First Direct customers can now send money from instant messaging services

31 January 2019   By Jo Bailey

A new service from First Direct bank allows customers to send money from messaging services such as WhatsApp.

First Direct, a UK internet only bank, has launched a service to allow its customers to pay friends and family using social messaging services.

Developed in partnership with social payments start-up PayKey, First Direct customers can now transfer money through apps such as Facebook Messenger and WhatsApp.

Although messaging apps sometimes automatically suggest sending money when it's being discussed on the service, this usually just takes them to their own banking app or online banking screen, to log in and make the payment.

But, using the new technology from PayKey, First Direct customers can send money instantly from within the messaging app as long as the phone's keyboard is being used.

The service, called fdpay, lets any customer of First Direct sent up to £350 per day. They are the first bank in the UK to offer this type of feature and promise to conduct money transfers 'within seconds' using a payment icon on the phone's screen.

whatsapp instant messenger

How to send money with fdpay

Before using fdpay, users will be required to register with PayM, a mobile payment service used by many banks in the UK. Both the person sending the money and the person receiving it need to be registered with PayM to conduct the transaction.

First Direct customers can register with PayM from their own banking app. However, they are then able to send money to anyone else who is PayM registered, regardless of who they bank with.

Once registered, users can send up to £350 a day to anyone they are connected to on a social messenger. Facebook Messenger and WhatsApp are the most obvious channels, but First Direct say that the feature will work with any messaging app that uses the phones keyboard.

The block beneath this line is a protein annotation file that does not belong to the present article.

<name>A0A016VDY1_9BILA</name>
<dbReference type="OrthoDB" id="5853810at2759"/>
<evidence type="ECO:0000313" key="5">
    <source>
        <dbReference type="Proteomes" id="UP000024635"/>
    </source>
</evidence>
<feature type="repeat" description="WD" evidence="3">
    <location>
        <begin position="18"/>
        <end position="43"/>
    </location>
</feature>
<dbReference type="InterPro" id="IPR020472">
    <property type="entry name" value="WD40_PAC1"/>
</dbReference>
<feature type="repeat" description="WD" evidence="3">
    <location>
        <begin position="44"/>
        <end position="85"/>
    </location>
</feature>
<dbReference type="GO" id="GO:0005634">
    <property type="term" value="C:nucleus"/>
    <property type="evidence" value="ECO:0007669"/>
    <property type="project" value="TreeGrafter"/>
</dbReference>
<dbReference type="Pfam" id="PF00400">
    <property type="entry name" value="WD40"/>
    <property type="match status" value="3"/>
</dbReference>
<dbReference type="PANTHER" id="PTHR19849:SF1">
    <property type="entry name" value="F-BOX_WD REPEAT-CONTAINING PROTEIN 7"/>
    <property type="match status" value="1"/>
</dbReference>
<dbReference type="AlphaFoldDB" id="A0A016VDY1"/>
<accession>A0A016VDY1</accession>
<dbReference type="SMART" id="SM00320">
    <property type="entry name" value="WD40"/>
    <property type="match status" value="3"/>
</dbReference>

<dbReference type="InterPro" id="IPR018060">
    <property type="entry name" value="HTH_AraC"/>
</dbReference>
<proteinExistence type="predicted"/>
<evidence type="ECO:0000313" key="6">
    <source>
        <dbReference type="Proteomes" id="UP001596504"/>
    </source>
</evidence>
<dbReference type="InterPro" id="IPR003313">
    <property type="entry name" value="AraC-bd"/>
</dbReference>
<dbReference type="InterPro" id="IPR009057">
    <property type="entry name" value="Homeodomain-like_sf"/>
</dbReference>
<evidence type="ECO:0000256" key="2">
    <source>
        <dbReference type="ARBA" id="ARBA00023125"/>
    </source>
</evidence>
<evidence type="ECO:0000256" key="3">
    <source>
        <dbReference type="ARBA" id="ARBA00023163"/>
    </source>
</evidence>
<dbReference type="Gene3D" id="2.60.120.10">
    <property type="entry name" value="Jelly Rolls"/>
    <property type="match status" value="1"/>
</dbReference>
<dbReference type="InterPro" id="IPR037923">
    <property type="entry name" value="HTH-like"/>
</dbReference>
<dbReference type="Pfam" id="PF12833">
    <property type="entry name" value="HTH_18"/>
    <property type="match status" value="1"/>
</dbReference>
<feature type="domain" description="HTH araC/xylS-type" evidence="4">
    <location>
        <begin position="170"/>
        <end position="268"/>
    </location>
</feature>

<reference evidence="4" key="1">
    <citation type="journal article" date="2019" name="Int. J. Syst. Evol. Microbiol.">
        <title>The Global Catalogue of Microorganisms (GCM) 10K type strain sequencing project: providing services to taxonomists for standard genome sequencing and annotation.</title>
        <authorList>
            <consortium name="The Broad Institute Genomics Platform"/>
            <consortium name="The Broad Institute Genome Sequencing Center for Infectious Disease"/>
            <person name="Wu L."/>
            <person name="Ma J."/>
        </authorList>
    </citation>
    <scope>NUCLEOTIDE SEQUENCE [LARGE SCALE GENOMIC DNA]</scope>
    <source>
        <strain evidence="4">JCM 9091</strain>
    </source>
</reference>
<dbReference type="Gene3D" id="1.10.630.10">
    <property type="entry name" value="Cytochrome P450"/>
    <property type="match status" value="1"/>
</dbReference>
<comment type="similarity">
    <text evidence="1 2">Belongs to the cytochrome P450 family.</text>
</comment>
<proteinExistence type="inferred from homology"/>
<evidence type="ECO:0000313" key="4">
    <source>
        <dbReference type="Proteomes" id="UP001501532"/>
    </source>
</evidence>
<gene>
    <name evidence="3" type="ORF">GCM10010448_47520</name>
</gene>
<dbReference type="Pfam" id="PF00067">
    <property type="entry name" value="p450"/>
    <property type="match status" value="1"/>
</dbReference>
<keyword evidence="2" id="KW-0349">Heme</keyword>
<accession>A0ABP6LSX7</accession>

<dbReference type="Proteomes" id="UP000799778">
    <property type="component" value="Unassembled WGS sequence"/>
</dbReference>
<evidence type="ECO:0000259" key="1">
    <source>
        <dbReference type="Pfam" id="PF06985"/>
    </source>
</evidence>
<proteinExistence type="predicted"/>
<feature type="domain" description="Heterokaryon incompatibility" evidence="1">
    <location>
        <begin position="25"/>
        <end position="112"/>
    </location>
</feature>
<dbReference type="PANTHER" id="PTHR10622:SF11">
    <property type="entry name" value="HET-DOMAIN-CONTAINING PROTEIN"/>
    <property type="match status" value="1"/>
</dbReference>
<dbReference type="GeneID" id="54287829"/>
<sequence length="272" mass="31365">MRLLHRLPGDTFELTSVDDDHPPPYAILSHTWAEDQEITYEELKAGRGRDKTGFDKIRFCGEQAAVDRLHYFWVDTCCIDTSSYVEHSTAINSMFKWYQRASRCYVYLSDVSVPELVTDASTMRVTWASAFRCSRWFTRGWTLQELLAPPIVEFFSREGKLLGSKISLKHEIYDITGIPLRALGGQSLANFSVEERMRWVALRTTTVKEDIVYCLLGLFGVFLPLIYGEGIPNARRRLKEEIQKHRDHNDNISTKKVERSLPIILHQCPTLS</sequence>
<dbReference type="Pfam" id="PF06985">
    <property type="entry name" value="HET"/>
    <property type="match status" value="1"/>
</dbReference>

The new feature eliminates the need to open the mobile banking screen and enter login details in order to complete a transaction.

Are First Direct any good?

As the internet only arm of HSBC, First Direct are well known as an innovative bank. Originally a telephone banking service, they evolved to become one of the first internet banks in the UK.

First Direct were one of the first banks to introduce compatibility with Apple Face ID, letting users log into their accounts via facial recognition.

And their commitment to being innovative doesn't stop at just their products. Despite only around half of us being satisfied with the service w receive from our bank, First Direct do much better than that, topping the tables for the best customer service in the UK.

Is making payments via instant messaging safe?

The integration of apps into banking services is nothing new. For many years we've seen various services launched allowing us to tailor how we pay, how we compare accounts and even how we protect our cards. But can users be sure that payments via social messaging is safe?

Given that online fraud costs the UK around £11bn a year it's understandable that some may have concerns about the security of such a service. Increasing levels of cybercrime in the UK means it would be negligent not to ask how our money is protected.

The benefit of fdpay is that the service uses the bank account of the sender in order to complete the transaction. Other services exist which allow payments to be sent directly from messaging apps, but these usually require the debit card number to be entered, conducting a 'Point of Sale' (PoS) transaction.

Bank transfers are usually covered by Payment UK's "voluntary code of best practice on misdirected payments". This means a customer can usually get their money back if they've sent it to the wrong place.

PoS transactions are not so easily recovered, so in many ways, fdpay promises to be a more secure method of payment. However, that doesn't mean customers wouldn't lose out if they were to lose their smartphone and leave it unlocked.

How this new feature will work with the forthcoming confirmation of payee' standards remains to be seen.

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